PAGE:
The State of Washington, following the requirements of the Act, prepared and submitted revisions to the Washington SIP that first included an attainment plan, and then developed a plan to demonstrate maintenance of the standard for a 10-year period beyond the statutory attainment date. EPA published approval of a redesignation request to attainment and the first 10-year maintenance plan on October 21, 1996 (61 FR 54560). The first 10-year CO maintenance plan included a commitment for periodic review of the plan and submission of the second 10-year maintenance plan. The State of Washington submitted a second 10-year maintenance plan to EPA on April 25, 2007.

The national 8-hour CO ambient standard is attained when the daily average 8-hour CO concentration of 9.0 ppm is not exceeded more than once a year. Since the redesignation of the Vancouver area to attainment for CO on October 21, 1996, the second highest concentration in any calendar year measured by the approved monitoring network was 6.7 ppm, which is less than 9.0 ppm. Therefore the area is attaining the CO NAAQS.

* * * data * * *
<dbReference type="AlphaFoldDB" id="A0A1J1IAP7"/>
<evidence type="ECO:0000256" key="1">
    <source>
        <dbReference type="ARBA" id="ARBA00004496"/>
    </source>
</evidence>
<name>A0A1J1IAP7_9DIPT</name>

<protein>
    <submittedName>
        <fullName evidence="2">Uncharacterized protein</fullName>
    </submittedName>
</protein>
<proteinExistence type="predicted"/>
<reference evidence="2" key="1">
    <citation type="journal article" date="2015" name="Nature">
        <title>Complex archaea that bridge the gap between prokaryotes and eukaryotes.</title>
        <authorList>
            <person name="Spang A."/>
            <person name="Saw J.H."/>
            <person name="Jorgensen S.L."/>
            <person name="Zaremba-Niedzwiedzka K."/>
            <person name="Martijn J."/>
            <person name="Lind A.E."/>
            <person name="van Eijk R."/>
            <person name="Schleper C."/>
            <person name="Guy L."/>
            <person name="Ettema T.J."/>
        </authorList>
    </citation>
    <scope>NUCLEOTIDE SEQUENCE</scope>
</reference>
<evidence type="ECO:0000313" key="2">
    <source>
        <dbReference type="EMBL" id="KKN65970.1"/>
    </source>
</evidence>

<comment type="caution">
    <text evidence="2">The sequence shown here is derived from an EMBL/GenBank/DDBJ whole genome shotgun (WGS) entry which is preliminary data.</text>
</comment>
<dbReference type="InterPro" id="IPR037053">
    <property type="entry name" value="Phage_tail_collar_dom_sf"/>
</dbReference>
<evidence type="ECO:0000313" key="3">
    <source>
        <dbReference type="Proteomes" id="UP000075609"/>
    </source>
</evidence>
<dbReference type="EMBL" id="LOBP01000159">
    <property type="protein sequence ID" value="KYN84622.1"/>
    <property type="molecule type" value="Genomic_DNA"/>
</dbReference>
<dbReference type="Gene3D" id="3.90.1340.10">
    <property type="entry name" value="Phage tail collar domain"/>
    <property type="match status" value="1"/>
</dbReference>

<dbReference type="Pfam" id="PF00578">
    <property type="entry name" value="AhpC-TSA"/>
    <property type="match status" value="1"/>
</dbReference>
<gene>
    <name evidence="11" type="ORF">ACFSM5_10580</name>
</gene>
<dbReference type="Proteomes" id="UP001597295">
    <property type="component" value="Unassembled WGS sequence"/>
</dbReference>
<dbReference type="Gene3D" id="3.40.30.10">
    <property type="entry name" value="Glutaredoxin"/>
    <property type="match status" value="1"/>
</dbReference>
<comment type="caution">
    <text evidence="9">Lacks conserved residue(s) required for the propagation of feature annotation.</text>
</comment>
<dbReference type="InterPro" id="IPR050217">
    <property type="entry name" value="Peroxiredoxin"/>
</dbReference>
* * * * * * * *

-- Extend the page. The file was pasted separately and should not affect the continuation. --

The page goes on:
In addition, areas that can demonstrate design values at or below 7.65 ppm (85 percent of exceedance levels of the CO NAAQS) for 8 consecutive quarters may use a Limited Maintenance Plan option. The current 8-hour CO design value for the Vancouver area is 4.8 ppm based on 2004-2005 data. The State of Washington has opted to develop a Limited Maintenance Plan to fulfill the Vancouver Area second 10-year maintenance period required by the Act.

IV. How Have the Public and Stakeholders Been Involved in This Rulemaking Process?